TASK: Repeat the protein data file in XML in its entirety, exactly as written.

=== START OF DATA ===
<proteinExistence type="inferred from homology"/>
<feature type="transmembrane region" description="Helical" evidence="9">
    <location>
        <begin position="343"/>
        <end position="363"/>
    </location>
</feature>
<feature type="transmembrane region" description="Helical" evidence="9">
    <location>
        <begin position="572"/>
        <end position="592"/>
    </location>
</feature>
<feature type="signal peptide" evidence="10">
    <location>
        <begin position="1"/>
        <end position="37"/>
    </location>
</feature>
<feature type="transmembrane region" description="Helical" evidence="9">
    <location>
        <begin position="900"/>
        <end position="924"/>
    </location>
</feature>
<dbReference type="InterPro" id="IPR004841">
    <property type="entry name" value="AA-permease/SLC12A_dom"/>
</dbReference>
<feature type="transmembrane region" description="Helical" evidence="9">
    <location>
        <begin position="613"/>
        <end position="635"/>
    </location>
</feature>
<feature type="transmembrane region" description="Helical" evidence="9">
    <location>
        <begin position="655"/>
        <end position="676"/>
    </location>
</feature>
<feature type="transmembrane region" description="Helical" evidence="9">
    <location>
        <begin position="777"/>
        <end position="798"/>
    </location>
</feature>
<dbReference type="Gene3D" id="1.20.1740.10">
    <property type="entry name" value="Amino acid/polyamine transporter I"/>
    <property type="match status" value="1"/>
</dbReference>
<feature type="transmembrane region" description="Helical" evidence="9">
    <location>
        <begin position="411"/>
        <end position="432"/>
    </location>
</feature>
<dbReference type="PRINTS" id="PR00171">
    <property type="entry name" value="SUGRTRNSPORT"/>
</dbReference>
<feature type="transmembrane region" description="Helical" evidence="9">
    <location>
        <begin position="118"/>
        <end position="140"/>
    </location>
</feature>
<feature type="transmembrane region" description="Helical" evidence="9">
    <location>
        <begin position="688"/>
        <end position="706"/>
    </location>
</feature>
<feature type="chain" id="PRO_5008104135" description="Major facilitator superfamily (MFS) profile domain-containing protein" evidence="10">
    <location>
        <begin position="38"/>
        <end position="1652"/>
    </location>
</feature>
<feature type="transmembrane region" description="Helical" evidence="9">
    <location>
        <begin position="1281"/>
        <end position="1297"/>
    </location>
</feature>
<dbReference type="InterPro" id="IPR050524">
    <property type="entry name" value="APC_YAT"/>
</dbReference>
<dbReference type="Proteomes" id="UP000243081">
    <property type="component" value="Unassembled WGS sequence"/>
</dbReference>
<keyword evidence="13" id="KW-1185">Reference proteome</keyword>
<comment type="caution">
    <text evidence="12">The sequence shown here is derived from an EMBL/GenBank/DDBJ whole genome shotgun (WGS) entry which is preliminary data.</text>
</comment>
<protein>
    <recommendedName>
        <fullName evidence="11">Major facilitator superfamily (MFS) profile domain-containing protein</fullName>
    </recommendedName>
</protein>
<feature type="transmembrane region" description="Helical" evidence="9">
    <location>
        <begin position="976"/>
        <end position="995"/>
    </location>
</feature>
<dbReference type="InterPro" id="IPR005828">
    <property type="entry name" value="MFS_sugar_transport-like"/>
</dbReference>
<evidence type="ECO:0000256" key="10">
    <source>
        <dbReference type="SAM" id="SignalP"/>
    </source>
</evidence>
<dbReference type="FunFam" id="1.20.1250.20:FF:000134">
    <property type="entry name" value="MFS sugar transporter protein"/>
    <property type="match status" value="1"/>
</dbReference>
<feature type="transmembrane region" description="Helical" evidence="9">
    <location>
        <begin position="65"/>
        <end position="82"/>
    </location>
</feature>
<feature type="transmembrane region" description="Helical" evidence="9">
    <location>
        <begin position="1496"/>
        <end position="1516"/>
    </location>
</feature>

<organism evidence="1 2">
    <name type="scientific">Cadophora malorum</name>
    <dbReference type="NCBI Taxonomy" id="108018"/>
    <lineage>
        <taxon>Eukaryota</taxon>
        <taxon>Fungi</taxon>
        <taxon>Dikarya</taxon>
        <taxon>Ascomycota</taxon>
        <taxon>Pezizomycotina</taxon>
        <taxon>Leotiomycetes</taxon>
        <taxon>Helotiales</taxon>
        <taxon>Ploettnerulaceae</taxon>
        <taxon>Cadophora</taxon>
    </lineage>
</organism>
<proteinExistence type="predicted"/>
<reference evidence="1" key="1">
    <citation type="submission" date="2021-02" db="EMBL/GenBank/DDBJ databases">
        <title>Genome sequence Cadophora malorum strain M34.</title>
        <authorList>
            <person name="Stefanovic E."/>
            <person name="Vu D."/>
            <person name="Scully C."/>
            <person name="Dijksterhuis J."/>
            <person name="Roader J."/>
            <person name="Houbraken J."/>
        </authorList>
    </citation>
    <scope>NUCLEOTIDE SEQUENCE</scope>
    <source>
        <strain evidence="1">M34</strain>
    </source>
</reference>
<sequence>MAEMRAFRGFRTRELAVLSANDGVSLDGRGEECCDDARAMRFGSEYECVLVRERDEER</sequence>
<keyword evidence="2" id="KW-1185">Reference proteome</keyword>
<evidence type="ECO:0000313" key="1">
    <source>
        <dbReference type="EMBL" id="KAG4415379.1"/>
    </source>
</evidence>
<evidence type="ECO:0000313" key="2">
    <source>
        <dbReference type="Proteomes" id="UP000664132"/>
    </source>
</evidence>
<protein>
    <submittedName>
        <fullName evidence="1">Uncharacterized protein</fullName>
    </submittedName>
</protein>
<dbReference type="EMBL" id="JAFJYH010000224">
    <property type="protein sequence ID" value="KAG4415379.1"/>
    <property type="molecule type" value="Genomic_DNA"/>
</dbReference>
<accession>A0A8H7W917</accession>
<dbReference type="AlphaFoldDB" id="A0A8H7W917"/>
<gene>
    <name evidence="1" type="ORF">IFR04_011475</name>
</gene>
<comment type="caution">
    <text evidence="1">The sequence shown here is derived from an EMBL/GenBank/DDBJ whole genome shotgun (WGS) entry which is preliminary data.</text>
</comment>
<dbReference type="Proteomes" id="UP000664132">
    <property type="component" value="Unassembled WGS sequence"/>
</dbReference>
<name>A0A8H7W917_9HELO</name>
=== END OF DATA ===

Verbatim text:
<proteinExistence type="inferred from homology"/>
<feature type="transmembrane region" description="Helical" evidence="9">
    <location>
        <begin position="343"/>
        <end position="363"/>
    </location>
</feature>
<feature type="transmembrane region" description="Helical" evidence="9">
    <location>
        <begin position="572"/>
        <end position="592"/>
    </location>
</feature>
<feature type="signal peptide" evidence="10">
    <location>
        <begin position="1"/>
        <end position="37"/>
    </location>
</feature>
<feature type="transmembrane region" description="Helical" evidence="9">
    <location>
        <begin position="900"/>
        <end position="924"/>
    </location>
</feature>
<dbReference type="InterPro" id="IPR004841">
    <property type="entry name" value="AA-permease/SLC12A_dom"/>
</dbReference>
<feature type="transmembrane region" description="Helical" evidence="9">
    <location>
        <begin position="613"/>
        <end position="635"/>
    </location>
</feature>
<feature type="transmembrane region" description="Helical" evidence="9">
    <location>
        <begin position="655"/>
        <end position="676"/>
    </location>
</feature>
<feature type="transmembrane region" description="Helical" evidence="9">
    <location>
        <begin position="777"/>
        <end position="798"/>
    </location>
</feature>
<dbReference type="Gene3D" id="1.20.1740.10">
    <property type="entry name" value="Amino acid/polyamine transporter I"/>
    <property type="match status" value="1"/>
</dbReference>
<feature type="transmembrane region" description="Helical" evidence="9">
    <location>
        <begin position="411"/>
        <end position="432"/>
    </location>
</feature>
<dbReference type="PRINTS" id="PR00171">
    <property type="entry name" value="SUGRTRNSPORT"/>
</dbReference>
<feature type="transmembrane region" description="Helical" evidence="9">
    <location>
        <begin position="118"/>
        <end position="140"/>
    </location>
</feature>
<feature type="transmembrane region" description="Helical" evidence="9">
    <location>
        <begin position="688"/>
        <end position="706"/>
    </location>
</feature>
<feature type="chain" id="PRO_5008104135" description="Major facilitator superfamily (MFS) profile domain-containing protein" evidence="10">
    <location>
        <begin position="38"/>
        <end position="1652"/>
    </location>
</feature>
<feature type="transmembrane region" description="Helical" evidence="9">
    <location>
        <begin position="1281"/>
        <end position="1297"/>
    </location>
</feature>
<dbReference type="InterPro" id="IPR050524">
    <property type="entry name" value="APC_YAT"/>
</dbReference>
<dbReference type="Proteomes" id="UP000243081">
    <property type="component" value="Unassembled WGS sequence"/>
</dbReference>
<keyword evidence="13" id="KW-1185">Reference proteome</keyword>
<comment type="caution">
    <text evidence="12">The sequence shown here is derived from an EMBL/GenBank/DDBJ whole genome shotgun (WGS) entry which is preliminary data.</text>
</comment>
<protein>
    <recommendedName>
        <fullName evidence="11">Major facilitator superfamily (MFS) profile domain-containing protein</fullName>
    </recommendedName>
</protein>
<feature type="transmembrane region" description="Helical" evidence="9">
    <location>
        <begin position="976"/>
        <end position="995"/>
    </location>
</feature>
<dbReference type="InterPro" id="IPR005828">
    <property type="entry name" value="MFS_sugar_transport-like"/>
</dbReference>
<evidence type="ECO:0000256" key="10">
    <source>
        <dbReference type="SAM" id="SignalP"/>
    </source>
</evidence>
<dbReference type="FunFam" id="1.20.1250.20:FF:000134">
    <property type="entry name" value="MFS sugar transporter protein"/>
    <property type="match status" value="1"/>
</dbReference>
<feature type="transmembrane region" description="Helical" evidence="9">
    <location>
        <begin position="65"/>
        <end position="82"/>
    </location>
</feature>
<feature type="transmembrane region" description="Helical" evidence="9">
    <location>
        <begin position="1496"/>
        <end position="1516"/>
    </location>
</feature>

<organism evidence="1 2">
    <name type="scientific">Cadophora malorum</name>
    <dbReference type="NCBI Taxonomy" id="108018"/>
    <lineage>
        <taxon>Eukaryota</taxon>
        <taxon>Fungi</taxon>
        <taxon>Dikarya</taxon>
        <taxon>Ascomycota</taxon>
        <taxon>Pezizomycotina</taxon>
        <taxon>Leotiomycetes</taxon>
        <taxon>Helotiales</taxon>
        <taxon>Ploettnerulaceae</taxon>
        <taxon>Cadophora</taxon>
    </lineage>
</organism>
<proteinExistence type="predicted"/>
<reference evidence="1" key="1">
    <citation type="submission" date="2021-02" db="EMBL/GenBank/DDBJ databases">
        <title>Genome sequence Cadophora malorum strain M34.</title>
        <authorList>
            <person name="Stefanovic E."/>
            <person name="Vu D."/>
            <person name="Scully C."/>
            <person name="Dijksterhuis J."/>
            <person name="Roader J."/>
            <person name="Houbraken J."/>
        </authorList>
    </citation>
    <scope>NUCLEOTIDE SEQUENCE</scope>
    <source>
        <strain evidence="1">M34</strain>
    </source>
</reference>
<sequence>MAEMRAFRGFRTRELAVLSANDGVSLDGRGEECCDDARAMRFGSEYECVLVRERDEER</sequence>
<keyword evidence="2" id="KW-1185">Reference proteome</keyword>
<evidence type="ECO:0000313" key="1">
    <source>
        <dbReference type="EMBL" id="KAG4415379.1"/>
    </source>
</evidence>
<evidence type="ECO:0000313" key="2">
    <source>
        <dbReference type="Proteomes" id="UP000664132"/>
    </source>
</evidence>
<protein>
    <submittedName>
        <fullName evidence="1">Uncharacterized protein</fullName>
    </submittedName>
</protein>
<dbReference type="EMBL" id="JAFJYH010000224">
    <property type="protein sequence ID" value="KAG4415379.1"/>
    <property type="molecule type" value="Genomic_DNA"/>
</dbReference>
<accession>A0A8H7W917</accession>
<dbReference type="AlphaFoldDB" id="A0A8H7W917"/>
<gene>
    <name evidence="1" type="ORF">IFR04_011475</name>
</gene>
<comment type="caution">
    <text evidence="1">The sequence shown here is derived from an EMBL/GenBank/DDBJ whole genome shotgun (WGS) entry which is preliminary data.</text>
</comment>
<dbReference type="Proteomes" id="UP000664132">
    <property type="component" value="Unassembled WGS sequence"/>
</dbReference>
<name>A0A8H7W917_9HELO</name>